“I don’t know,” Tigers manager AJ Hinch said Tuesday night, after Boyd allowed five runs across 4⅔ in a 10-7 win against the Milwaukee Brewers. “I mean, I’m not sure ‘struggles’ is fair to him.”
Boyd allowed a 1.94 ERA, 30 hits, nine walks and 29 strikeouts, with one home run allowed, in 41⅔ innings over his first seven starts. In his past four starts, he posted a 7.84 ERA, 25 hits, nine walks and 22 strikeouts, with five home runs allowed, in 20⅔ innings. His season-long ERA jumped from 1.94 to 3.90.
Hinch isn’t concerned.
“I think (his starts aren’t) as dominant as he’s been to begin with,” Hinch said. “I’d have to look at the numbers you’re probably looking at. I think he’s a competent pitcher. He hasn’t been perfectly sharp, nobody is for an entire first half, let alone an entire season.”
And Boyd, 30, definitely isn’t worried.
“Sometimes it goes your way, sometimes it doesn’t,” Boyd said. “Sometimes one or two pitches will dictate the line on an outing and may not tell the whole story. … I’m not going to go home and try to change anything.”
Tuesday against the Brewers, Boyd gave up three of six homers he’s allowed in 2021. Of Milwaukee’s five hits against him, three went beyond the fence; a problem Boyd has struggled with in the past.
He led the American League with 39 home runs allowed in 2019. He then paced MLB with 15 home runs allowed in the shortened 2020 season. He has given up 1.6 home runs per nine innings in his seven-year big-league career.
“I threw a few bad sliders to (Eddie) Rosario,” Boyd said about his May 27 start against Cleveland, where he allowed four runs in five innings. “Unfortunately, that led to two runs, and it changes the complexion of how you look at an outing. Today, (Kolten) Wong got me a couple times. That changes the complexion of how you look at an outing.”
Wong tagged him for his first of two homers to open the first inning, hitting a 1-1 slider to the right-field seats. Tyrone Taylor smacked a 3-2 changeup in the second for his first of two home runs on the day, giving the Brewers their second run. And Wong chipped in the third and final homer off Boyd — a two-run shot — on a first-pitch slider in the third.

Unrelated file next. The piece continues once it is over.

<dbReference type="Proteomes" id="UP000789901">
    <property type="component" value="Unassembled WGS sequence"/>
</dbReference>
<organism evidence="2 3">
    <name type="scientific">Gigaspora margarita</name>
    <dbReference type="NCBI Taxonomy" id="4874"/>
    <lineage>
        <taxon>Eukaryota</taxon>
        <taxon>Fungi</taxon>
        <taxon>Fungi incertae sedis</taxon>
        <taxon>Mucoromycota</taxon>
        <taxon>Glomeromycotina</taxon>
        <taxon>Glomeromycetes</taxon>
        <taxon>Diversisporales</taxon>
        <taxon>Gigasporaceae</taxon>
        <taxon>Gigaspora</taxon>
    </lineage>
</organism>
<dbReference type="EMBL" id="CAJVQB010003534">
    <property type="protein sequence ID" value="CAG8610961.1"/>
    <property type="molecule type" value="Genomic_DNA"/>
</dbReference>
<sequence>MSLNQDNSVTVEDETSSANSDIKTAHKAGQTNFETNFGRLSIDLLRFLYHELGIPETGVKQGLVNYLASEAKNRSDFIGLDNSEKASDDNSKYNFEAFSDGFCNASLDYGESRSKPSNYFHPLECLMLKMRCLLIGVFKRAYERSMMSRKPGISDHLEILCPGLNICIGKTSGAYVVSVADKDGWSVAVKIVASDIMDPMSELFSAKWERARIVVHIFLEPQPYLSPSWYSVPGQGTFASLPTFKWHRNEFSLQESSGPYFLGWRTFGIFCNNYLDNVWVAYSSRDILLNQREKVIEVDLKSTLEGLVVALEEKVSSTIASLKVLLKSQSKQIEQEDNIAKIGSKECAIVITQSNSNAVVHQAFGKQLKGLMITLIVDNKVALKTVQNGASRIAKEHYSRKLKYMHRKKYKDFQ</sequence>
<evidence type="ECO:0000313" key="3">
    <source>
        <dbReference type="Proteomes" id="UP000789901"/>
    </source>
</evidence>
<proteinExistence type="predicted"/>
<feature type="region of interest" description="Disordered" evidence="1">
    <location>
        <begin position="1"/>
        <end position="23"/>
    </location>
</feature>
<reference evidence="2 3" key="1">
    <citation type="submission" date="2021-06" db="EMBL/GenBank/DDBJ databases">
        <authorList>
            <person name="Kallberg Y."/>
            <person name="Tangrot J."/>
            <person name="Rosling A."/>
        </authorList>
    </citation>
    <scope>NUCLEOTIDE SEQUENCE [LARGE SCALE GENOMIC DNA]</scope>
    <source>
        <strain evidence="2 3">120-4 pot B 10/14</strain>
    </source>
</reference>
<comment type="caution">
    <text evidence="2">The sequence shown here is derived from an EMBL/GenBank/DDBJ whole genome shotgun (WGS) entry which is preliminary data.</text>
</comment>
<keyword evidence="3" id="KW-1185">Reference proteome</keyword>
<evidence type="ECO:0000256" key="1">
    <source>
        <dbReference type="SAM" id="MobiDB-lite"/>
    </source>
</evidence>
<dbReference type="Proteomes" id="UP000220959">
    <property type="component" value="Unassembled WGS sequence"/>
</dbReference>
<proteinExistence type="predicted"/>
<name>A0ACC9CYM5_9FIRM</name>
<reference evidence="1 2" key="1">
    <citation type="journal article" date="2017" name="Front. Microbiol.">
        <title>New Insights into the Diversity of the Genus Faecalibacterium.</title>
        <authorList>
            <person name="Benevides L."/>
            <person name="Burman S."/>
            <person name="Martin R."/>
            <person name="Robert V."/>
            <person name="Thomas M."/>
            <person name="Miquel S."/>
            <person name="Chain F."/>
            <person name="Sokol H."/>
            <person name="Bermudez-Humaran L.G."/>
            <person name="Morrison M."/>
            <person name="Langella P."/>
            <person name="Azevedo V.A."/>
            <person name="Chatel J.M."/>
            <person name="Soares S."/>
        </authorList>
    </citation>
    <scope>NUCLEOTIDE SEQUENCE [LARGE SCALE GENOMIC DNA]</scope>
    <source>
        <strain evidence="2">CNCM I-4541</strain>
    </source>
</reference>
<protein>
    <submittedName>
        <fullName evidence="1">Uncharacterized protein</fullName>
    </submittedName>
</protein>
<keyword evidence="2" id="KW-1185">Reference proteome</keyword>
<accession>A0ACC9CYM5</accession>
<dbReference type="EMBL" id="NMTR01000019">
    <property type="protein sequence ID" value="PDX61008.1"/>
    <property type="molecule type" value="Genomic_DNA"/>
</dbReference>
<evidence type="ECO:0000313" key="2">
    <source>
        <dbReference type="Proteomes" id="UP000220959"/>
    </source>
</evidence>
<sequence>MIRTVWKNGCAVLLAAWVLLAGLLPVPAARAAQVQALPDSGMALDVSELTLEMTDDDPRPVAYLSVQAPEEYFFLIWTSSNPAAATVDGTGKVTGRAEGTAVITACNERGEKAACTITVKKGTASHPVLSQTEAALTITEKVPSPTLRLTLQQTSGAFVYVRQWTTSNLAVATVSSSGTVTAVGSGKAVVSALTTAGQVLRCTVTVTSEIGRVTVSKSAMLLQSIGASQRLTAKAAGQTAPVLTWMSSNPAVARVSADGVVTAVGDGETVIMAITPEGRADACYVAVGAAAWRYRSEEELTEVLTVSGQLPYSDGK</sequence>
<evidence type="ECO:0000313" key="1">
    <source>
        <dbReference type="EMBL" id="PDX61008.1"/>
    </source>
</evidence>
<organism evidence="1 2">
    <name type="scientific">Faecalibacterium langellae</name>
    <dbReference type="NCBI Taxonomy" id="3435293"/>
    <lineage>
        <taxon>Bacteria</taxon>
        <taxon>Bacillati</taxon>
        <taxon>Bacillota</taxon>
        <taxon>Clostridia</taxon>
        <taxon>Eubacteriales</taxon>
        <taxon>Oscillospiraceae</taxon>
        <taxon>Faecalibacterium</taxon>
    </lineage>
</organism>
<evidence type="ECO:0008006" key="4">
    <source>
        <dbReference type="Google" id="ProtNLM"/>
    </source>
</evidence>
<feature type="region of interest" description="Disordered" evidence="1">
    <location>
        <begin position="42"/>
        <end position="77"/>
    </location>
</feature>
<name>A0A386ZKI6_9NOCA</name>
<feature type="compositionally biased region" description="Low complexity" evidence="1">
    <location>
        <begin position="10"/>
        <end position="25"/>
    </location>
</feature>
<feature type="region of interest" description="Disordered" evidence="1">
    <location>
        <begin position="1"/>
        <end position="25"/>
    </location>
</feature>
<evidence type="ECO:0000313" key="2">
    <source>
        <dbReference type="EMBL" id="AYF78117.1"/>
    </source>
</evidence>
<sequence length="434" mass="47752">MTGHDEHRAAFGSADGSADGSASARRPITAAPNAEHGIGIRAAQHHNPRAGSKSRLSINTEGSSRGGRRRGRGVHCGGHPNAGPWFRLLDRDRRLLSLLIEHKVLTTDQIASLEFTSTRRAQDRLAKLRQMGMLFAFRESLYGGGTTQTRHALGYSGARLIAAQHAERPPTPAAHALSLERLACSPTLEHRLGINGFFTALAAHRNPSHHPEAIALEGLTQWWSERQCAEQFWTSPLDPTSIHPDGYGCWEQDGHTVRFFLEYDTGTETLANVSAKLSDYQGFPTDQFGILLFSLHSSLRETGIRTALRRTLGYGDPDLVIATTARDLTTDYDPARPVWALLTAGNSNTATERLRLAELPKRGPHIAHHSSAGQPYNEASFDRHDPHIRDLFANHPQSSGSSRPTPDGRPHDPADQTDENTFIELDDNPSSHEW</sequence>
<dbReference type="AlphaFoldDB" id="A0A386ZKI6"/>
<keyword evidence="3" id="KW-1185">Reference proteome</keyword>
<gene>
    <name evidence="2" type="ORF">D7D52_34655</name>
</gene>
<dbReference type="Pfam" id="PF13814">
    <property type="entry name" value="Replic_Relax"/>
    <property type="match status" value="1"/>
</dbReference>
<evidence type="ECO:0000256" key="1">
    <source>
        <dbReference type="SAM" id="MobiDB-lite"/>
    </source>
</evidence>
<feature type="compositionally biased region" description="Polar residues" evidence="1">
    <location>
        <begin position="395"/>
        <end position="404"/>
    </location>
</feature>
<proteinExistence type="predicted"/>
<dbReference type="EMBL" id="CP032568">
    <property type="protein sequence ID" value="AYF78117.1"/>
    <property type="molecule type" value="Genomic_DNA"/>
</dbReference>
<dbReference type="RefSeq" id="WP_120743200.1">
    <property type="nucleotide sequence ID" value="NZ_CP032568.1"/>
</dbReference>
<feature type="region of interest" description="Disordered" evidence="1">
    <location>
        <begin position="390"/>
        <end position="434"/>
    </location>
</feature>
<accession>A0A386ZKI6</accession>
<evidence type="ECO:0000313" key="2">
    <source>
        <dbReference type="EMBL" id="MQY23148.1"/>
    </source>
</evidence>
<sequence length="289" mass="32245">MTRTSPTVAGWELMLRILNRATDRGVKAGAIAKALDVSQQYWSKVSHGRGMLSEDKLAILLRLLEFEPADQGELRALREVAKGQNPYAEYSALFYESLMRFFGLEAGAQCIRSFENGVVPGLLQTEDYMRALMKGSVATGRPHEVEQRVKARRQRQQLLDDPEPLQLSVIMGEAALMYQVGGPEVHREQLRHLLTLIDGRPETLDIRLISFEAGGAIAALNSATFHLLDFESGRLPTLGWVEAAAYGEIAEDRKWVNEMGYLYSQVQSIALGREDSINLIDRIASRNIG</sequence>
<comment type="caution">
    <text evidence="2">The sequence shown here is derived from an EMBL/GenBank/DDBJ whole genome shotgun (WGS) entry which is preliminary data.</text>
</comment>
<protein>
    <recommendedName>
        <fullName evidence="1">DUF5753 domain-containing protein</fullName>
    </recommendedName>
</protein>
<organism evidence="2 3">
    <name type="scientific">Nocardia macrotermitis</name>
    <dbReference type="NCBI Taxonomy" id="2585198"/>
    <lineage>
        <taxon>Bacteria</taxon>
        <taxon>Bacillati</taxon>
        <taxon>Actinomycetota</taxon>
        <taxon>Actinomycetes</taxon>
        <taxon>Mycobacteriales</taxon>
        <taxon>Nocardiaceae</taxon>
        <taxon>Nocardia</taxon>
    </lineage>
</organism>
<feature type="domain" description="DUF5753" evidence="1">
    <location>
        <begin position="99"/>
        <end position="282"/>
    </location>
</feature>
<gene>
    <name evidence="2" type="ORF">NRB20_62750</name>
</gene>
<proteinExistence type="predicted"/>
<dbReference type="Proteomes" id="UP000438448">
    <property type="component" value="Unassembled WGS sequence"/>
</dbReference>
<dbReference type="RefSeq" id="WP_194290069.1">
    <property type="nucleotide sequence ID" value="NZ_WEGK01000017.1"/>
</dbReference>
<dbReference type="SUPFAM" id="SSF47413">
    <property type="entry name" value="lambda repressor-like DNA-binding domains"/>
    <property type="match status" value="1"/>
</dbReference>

The fifth run Boyd conceded came on Avisail Garcia’s RBI double. After that at-bat and 95 pitches (55 strikes), Hinch brought in Joe Jimenez from the bullpen. Entering Tuesday, Boyd had thrown 69% of 884 pitches for strikes this season. But against the Brewers, just 58% of 95 pitches went for strikes.
“The only hits I gave up after the three home runs, it was a broken-bat single from (Christian) Yelich and a fastball that I missed on to Garcia, and the other three (hits) were the home runs. And it was two to Wong, so I kind of put that guy in his own category. He’s a guy I usually beat with breaking balls, and he hit mine today.
“Walked a couple guys, and there’s a couple home runs that the walk led to the home run. You take that out, and it’s a whole different game.”
Yet Boyd can’t take back his three walks and three home runs.
Luckily, the Tigers sunk the Brewers with a barrage of their own home runs. Milwaukee finished with five home runs; Detroit had four. There were four players with two-homer performances: Eric Haase, Jonathan Schoop, Wong and Taylor.
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Haase blasted lead-off home runs in the second and third innings. Schoop pelted his home runs in the second and sixth innings. Miguel Cabrera made an impact in the second inning, as well, driving in three runs on a double to the gap in right-center field.
“Anytime I can put that jersey on and go out there and compete with these guys, I take a lot of pride in that,” said Haase, who graduated from Dearborn Divine Child in Michigan. “When we’re at home, it legitimately feels like the city’s pulling for us. Starting to be exciting again for Tigers baseball.”
Haase caught Boyd’s (rocky) start.
“Not really (fighting anything),” Haase said. “I mean, he was just missing with a lot of close pitches. Inches. We probably missed five or six inside fastballs. Jose (Navas, home plate umpire) was doing a great job back there. They were balls. One after another, just, ‘Boom, boom.’ Very consistent. That’s how we were falling behind hitters.”
Boyd gave his evaluation of Tuesday’s work.
“I don’t want to say it was good,” Boyd said. “Wasn’t a train wreck or anything. There’s stuff to grow and keep getting better in.”
Evan Petzold is a sports reporter at the Detroit Free Press. Contact him at email@example.com or follow him on Twitter @EvanPetzold. Read more on the Detroit Tigers and sign up for our Tigers newsletter.